Here is an excerpt:
Mention philosophy and for most people, images of the bearded philosophers of Ancient Greece pontificating in the marketplace come to mind. Today, philosophers are still in public arenas, Miller says, but now that engagement with society is in K–12 education, medicine, government, corporations, environmental issues and so much more. Public philosophers are students of community knowledge, learning as much as they teach.
The field of clinical ethics, which helps patients, families and clinicians address ethical issues that arise in health care, emerged in recent decades as medical decisions became more complex in an increasingly technological society. Those questions can range from when to stop aggressive medical intervention to whether expressed breast milk from a patient who uses medical marijuana should be given to her baby in the neonatal intensive care unit.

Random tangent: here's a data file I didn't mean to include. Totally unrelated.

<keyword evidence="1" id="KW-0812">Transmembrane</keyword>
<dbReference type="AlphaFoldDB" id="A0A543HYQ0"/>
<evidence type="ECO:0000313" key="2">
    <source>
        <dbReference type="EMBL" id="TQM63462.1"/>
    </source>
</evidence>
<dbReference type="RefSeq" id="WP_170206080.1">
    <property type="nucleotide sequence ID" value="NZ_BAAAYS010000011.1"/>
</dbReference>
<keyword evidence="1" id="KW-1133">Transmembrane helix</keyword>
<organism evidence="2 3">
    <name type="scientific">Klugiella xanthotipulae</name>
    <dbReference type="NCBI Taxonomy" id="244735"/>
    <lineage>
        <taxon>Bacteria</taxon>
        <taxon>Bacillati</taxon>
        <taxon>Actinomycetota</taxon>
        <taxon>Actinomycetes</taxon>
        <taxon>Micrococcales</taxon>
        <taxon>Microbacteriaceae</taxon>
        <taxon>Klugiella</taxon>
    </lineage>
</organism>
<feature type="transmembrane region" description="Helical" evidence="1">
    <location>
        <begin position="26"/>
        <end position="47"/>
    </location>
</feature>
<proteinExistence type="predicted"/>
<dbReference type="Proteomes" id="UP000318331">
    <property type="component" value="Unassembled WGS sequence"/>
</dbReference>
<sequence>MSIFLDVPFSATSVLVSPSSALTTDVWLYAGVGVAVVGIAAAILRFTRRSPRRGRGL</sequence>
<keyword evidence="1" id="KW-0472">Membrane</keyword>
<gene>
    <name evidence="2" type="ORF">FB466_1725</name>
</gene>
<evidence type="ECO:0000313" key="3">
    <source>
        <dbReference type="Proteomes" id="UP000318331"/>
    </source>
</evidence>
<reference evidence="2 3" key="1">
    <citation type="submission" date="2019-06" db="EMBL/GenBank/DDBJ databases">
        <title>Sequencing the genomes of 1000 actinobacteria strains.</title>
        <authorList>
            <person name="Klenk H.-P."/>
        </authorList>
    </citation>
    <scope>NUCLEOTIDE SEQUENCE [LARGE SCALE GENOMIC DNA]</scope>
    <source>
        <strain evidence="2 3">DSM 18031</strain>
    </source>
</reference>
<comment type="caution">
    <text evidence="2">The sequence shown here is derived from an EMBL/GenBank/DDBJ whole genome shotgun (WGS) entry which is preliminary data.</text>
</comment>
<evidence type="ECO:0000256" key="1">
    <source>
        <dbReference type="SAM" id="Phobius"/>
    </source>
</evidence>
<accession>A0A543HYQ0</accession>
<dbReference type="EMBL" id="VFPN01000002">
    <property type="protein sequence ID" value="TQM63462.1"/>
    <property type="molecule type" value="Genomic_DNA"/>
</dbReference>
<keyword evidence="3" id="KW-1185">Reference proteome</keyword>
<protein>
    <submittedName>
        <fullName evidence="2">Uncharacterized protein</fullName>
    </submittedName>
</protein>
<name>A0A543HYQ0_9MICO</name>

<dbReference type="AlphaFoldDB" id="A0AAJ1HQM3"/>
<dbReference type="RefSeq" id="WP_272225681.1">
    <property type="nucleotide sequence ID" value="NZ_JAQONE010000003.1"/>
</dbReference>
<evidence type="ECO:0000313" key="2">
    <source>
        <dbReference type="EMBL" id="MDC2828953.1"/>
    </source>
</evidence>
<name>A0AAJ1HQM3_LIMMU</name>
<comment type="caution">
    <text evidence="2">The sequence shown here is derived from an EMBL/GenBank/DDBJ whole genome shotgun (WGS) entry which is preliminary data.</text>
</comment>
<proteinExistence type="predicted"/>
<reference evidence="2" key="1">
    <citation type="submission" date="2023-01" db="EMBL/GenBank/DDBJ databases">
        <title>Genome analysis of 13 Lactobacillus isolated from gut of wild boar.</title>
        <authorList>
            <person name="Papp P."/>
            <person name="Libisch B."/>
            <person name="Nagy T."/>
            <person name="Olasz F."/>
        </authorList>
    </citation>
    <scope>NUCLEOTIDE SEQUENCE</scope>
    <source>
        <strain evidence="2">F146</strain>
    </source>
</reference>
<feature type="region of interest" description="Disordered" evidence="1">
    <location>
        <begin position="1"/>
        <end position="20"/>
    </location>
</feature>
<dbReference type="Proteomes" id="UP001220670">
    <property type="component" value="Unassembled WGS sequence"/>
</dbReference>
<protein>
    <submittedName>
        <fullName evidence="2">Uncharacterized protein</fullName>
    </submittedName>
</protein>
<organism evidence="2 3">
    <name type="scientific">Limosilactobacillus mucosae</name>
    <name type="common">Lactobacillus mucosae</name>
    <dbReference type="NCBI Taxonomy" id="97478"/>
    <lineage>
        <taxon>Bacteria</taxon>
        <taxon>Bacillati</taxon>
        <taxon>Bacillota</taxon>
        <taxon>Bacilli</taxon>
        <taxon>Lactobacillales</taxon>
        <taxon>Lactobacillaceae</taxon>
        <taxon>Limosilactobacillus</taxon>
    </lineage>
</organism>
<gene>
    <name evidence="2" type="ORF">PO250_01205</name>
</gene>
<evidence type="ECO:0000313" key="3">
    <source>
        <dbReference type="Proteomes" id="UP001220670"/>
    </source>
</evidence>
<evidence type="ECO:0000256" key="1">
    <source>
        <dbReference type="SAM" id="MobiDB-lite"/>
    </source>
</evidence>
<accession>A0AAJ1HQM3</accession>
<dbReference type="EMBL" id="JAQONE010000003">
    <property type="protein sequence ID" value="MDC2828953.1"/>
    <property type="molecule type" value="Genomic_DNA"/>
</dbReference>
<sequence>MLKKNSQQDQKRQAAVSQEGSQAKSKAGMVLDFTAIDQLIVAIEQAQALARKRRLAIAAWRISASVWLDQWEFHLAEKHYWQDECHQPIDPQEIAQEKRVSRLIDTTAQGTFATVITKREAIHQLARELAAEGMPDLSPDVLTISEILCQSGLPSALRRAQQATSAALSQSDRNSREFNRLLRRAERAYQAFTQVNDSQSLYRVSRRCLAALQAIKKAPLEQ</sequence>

As a clinical ethicist, Miller provides training and consultation for physicians, nurses and other medical personnel. She also may be called on to consult with patients and their family members. Unlike urban areas where a city hospital may have a whole department devoted to clinical ethics, rural health care settings often struggle to find such philosophy-focused resources.
That’s why Miller does what she does in Maine.
Miller focuses on “building clinical ethics capacity” in the state’s rural health care settings, providing training, connecting hospital personnel to readings and resources, and facilitating opportunities to maintain ongoing exploration of critical issues.
The article is here.